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Jamie, left, and Bea Gallegos kiss after saying their vows while their adopted daughter Whitney Gomez, 15, stands near at the Pueblo County Courthouse in Pueblo, Colo., Friday, July 11, 2014. Technically, their state still does not recognize gay marriages. But that hasn't stopped hundreds of gay Coloradans from getting marriage licenses from two county clerks who argue they still have the legal right to provide them to loving couples. (AP Photo/The Colorado Springs Gazette, Julia Moss)
Colorado AG appeals adverse gay marriage rulings
First Published Jul 14 2014 05:52 pm • Last Updated Jul 15 2014 09:50 pm

Denver » A federal judge said Tuesday that he will decide by July 25 whether to order Colorado to immediately allow gay couples to marry.

U.S. District Court Judge Raymond P. Moore is presiding over a lawsuit against the state’s gay marriage ban. There is no dispute that he will find that the ban is unconstitutional. The only disagreement is whether he should stay his ruling or let it take effect immediately.

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Colorado Attorney General John Suthers said Monday that it’s only a matter of time until gay marriage is legal in his state, but he’ll continue to defend his state’s ban on the practice all the way to the state Supreme Court.

Suthers made the statements in an interview after he asked the Colorado Supreme Court to stop county clerks from issuing marriage licenses to gay couples because the ban is still technically in effect. Suthers is also appealing a ruling last week that that ban is unconstitutional directly to the state’s high court.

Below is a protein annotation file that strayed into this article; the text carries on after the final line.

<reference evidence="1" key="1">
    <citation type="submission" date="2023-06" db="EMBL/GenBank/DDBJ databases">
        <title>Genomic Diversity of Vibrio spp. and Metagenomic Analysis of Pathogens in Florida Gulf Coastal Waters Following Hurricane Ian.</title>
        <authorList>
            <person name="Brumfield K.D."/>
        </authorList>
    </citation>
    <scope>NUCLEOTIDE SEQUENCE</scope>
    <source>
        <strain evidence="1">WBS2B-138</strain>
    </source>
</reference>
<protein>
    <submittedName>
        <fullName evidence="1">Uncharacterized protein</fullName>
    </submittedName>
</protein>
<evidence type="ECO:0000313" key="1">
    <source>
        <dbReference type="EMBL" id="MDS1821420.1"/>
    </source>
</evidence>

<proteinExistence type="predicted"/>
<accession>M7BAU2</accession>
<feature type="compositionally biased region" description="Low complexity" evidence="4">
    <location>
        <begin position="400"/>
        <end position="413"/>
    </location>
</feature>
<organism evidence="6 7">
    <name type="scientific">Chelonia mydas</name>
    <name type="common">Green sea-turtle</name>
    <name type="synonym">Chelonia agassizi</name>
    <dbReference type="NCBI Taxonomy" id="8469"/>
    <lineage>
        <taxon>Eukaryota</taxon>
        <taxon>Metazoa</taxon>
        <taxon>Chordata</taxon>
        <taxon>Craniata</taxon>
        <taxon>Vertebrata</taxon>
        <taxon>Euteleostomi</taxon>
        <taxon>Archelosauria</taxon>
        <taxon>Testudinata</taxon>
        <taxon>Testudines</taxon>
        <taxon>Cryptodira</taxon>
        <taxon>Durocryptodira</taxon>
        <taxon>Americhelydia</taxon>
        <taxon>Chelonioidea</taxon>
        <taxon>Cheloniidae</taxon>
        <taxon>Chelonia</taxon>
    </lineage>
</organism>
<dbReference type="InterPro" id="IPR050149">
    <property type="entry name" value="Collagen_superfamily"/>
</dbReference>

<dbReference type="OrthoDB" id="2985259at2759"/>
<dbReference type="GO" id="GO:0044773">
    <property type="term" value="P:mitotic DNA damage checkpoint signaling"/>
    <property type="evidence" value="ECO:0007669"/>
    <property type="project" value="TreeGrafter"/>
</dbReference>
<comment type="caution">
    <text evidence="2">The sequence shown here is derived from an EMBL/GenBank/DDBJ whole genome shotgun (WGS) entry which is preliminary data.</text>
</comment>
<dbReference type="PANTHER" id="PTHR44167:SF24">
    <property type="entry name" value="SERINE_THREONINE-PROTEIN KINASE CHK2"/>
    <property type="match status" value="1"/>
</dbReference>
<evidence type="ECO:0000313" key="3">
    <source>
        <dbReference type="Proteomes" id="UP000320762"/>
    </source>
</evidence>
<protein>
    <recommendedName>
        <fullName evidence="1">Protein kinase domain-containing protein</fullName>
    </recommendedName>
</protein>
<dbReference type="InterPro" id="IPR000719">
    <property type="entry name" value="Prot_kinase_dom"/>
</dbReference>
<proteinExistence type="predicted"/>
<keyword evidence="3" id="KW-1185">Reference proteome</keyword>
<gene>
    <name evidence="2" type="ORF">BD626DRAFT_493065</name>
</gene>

Three clerks in Colorado have argued that because a federal court in Denver ruled that states can’t ban gay marriage, the clerks can issue licenses to same-sex couples, even though the court’s decision was stayed pending appeal.

"It appears very likely that, either judicially or politically, Colorado is going to have same-sex marriage," Suthers said in the interview. "But that is no excuse for abandoning the legal processes by which legal change or political change comes about."

The appeals put an endgame in sight to the turmoil that erupted last week when District Judge C. Scott Crabtree became the 16th judge to strike down a gay marriage ban in the past year. Crabtree also stayed his order pending the outcome of its appeal.

On Thursday, one day after Crabtree’s ruling, a Boulder County judge in a separate case rejected Suthers’ effort to stop Boulder County Clerk Hillary Hall from issuing marriage licenses to same-sex couples. Clerks in Denver and Pueblo joined Hall, and more than 200 gay couples have wed in the past three weeks.

On Monday morning, Crabtree refused to stop the Denver clerk from issuing licenses, saying the stay in his case does not give him the power to order her to halt the service. Hours later, Suthers said he’d appeal to the Supreme Court to immediately halt the issuance of marriage licenses and, later, review Crabtree’s ruling.

In appealing Crabtree’s ruling directly to the Supreme Court, Suthers is bypassing the state court of appeals and putting the case on a legal fast-track.


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In the filing, Suthers says that the clerks’ issuance of "false" marriage documents could be a felony under Colorado law, though he added in the interview that he did not think that any of the clerks had committed a crime.

It’s unknown when the state Supreme Court will hear Suthers’ appeal. Gay rights groups and several Democrats, including Gov. John Hickenlooper, had urged him not to appeal Crabtree’s ruling that Colorado’s gay marriage ban is unconstitutional.

Hall had based her decision to start issuing licenses on the 10th U.S. Circuit Court of Appeals ruling that upheld a lower court’s decision striking down Utah’s gay marriage ban. That ruling has been appealed to the U.S. Supreme Court. There is no guarantee the high court will take that case, and it could not rule until 2015 at the earliest if it did.



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